Relations on Sets
 Table of Contents

# Relations on Sets

 Definition: Let $X$ be a set. A (binary) Relation on $X$ is a subset $R \subseteq X \times X$ where $X \times X$ is defined to be the The Cartesian Product of Set $X$ with itself. If $(x, y) \in R$ we write $x \: R \: y$ which means "$x$ relates $y$" and if $(x, y) \not \in R$ we write $x \: \not R \: y$ which means "$x$ does not relate $y$".

In general if $X$ and $Y$ are sets then a binary relation between $X$ and $Y$ is a subset $R \subseteq X \times Y$. We will mostly be looking deeply into relations where $X = Y$, i.e., relations on various sets to themselves.

Consider the set $A$ of positive integers from $1$ to $10$ inclusive:

(1)
\begin{align} \quad A = \{ 1, 2, ..., 10 \} \end{align}

The strict inequality $<$ is a relation $R$ on $X \times X$ where the pairs $(x, y) \in R \subseteq X \times X$ are such that the numerical value of $x$ is strictly less than the numerical value of $y$, that is $x < y$.

Consider a set $X$ of all subsets of $E = \{ x, y, z \}$. Then the containment $\subseteq$ is a relation $R$ on $X \times X$ where the pairs $(A, B) \in R \subseteq X \times X$ are such that $A$ is a subset of $B$, that is $A \subset B$.

If $X = \{1, 2, 3, 4 \}$ and $Y = \{6, 8, 10 \}$ then define the relation $R$ from $X$ to $Y$ such that elements $X$ when squared are less than elements in $Y$. We thus have that:

(2)
\begin{align} \quad R = \{ (1, 6), (1, 8), (1, 10), (2, 6), (2, 8), (2, 10), (3, 10) \} \end{align}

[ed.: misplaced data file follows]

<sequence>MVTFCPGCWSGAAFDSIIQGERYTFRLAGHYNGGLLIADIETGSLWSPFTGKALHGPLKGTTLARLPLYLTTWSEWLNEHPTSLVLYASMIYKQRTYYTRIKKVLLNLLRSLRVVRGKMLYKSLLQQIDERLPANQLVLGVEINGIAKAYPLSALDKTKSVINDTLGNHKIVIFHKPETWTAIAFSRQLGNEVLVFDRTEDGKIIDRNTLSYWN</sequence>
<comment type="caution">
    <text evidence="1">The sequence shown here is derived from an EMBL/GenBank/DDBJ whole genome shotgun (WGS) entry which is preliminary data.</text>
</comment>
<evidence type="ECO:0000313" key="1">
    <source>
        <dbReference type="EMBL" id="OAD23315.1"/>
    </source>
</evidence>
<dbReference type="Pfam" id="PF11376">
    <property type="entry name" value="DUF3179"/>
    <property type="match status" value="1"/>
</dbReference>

Therefore $1 \: R \: 6$, $1 \: R \: 8$, …, and $3 \: R \: 10$. The graph below illustrates this relation.

For a final example, if $X = \{1, 3, 4, 6, 7 \}$ and $Y = \{1, 2, 3, 5 \}$ then define the relation $R$ from $X$ to $Y$ such that the sum of an element in $X$ plus an element in $Y$ is odd. This relation can also be described such that $x \: R \: y$ if $x$ is even and $y$ is odd or $x$ is odd and $y$ is even. So:

(3)
\begin{align} \quad R = \{ (1, 2), (3, 2), (4, 1), (4, 3), (4, 5), (6, 1), (6, 3), (6,5), (7,1), (7,3), (7,5) \} \end{align}

The graph below illustrates this relation.

## Classifying Relations

We will now look at some important classifications of relations for binary relations on a set $X$ to itself.

 Definition: A relation $R$ is said to be Reflexive if for all $x \in X$ we have $x \: R \: x$ and $R$ is said to be Irreflexive if for all $x \in X$ we have $x \: \not R \: x$.
 Definition: A relation $R$ is said to be Symmetric if for all $x, y \in X$ we have that $x \: R \: y$ implies that $y \: R \: x$ and $R$ is said to be Antisymmetric if for all $x, y \in X$ where $x \neq y$ we have that $x \: R \: y$ implies that $y \: \not R \: x$.
 Definition: A relation $R$ is said to be Transitive if for all $x, y, z \in X$ we have that whenever $x \: R \: y$ and $y \: R \: z$ then $x \: R \: z$.

Recall the first example from earlier that is the relation $<$ of strict inequality on $X \times X$ where $X = \{1, 2, ..., 10 \}$. This relation is irreflexive since for all $x \in X$ we have that $x \not < x$. Furthermore, this relation is antisymmetric since for all $x, y \in X$ where $x \neq y$ we have that whenever $x < y$ that then $y \neq x$. This relation is also transitive since for all $x, y, z \in X$ we have that if $x < y$ and $y < z$ then $x < z$.

For the second example from earlier, i.e., the relation $\subset$ of containment on $X \times X$ where $X$ is a set of all subsets of $E = \{x, y, z \}$. This set is reflexive since for all $A \in X$ we have that $A \subseteq A$. This relation is antisymmetric since for all $A, B \in X$ and $A \neq B$ we have that $A \subseteq B$ implies that $B \not \subseteq A$. Lastly, this relation is transitive since for all $A, B, C \in X$ we have that if $A \subseteq B$ and $B \subseteq C$ then $A \subseteq C$.

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